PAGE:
Polemics & Exchanges

On Saving Manufacturing

Scott P. Richert (“Bleeding Red, Feeling Blue,” The Rockford Files, January) refers to the loss of “higher-paying manufacturing positions with decent benefits” in Ohio and the Midwest generally, blaming the Bush administration and greedy multinational corporations.

I am no fan of the Bush administration.  However, Mr. Bush is damned if he does and damned if he doesn’t.  He did raise tariffs on steel, to “protect” the steel industry in Ohio, which is the sort of thing Mr. Richert seems to want for other manufacturing industries.  The inevitable result was loss of jobs in steel-using industries.  However, if President Bush hadn’t raised steel tariffs, he would have been condemned for steel-industry job losses, instead of for job losses elsewhere.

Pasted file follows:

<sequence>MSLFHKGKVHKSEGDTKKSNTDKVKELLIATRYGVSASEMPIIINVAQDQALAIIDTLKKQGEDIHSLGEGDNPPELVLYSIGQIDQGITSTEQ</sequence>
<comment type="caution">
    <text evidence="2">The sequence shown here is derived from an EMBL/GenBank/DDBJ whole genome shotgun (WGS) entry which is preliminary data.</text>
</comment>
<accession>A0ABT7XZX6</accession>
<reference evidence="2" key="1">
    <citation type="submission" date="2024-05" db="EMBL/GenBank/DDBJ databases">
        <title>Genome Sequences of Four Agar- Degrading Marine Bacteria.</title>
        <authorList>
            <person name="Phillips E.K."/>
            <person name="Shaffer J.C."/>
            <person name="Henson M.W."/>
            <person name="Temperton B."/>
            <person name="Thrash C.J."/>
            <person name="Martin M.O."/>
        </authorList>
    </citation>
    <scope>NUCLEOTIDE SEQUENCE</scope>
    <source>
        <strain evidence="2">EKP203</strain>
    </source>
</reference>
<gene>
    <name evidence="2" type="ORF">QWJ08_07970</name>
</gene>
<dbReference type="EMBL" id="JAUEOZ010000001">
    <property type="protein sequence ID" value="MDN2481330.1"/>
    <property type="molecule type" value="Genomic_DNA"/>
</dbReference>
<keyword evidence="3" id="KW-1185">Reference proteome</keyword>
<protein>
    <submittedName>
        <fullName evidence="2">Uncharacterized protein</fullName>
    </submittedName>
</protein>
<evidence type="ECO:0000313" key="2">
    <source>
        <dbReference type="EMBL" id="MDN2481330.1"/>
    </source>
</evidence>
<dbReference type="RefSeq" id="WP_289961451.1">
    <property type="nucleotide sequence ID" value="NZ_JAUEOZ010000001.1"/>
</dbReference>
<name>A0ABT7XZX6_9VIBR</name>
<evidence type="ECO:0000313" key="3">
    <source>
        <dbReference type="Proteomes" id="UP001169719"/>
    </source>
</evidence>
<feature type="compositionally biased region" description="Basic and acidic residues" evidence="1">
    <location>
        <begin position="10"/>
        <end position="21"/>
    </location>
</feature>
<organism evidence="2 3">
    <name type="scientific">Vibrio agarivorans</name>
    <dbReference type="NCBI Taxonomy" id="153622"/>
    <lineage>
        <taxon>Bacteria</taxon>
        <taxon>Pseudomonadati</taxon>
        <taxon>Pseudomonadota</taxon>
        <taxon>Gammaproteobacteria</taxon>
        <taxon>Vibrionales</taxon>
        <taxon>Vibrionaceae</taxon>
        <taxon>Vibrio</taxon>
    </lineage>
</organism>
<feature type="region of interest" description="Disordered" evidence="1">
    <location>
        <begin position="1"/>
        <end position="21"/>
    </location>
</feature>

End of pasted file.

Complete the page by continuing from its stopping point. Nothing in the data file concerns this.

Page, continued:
The loss of “good” manufacturing jobs in the Midwest has deep roots.  Those jobs were “too good.”  The pay and benefits were not economically justified.  Auto, steel, and rubber unions extorted those wages from employers, with the help of the pro-union federal government.  It is no surprise that autos, steel, and rubber are the industries in deepest trouble.  Workers making $10 per hour cannot afford to buy things made by workers getting $20 per hour unless the latter are twice...

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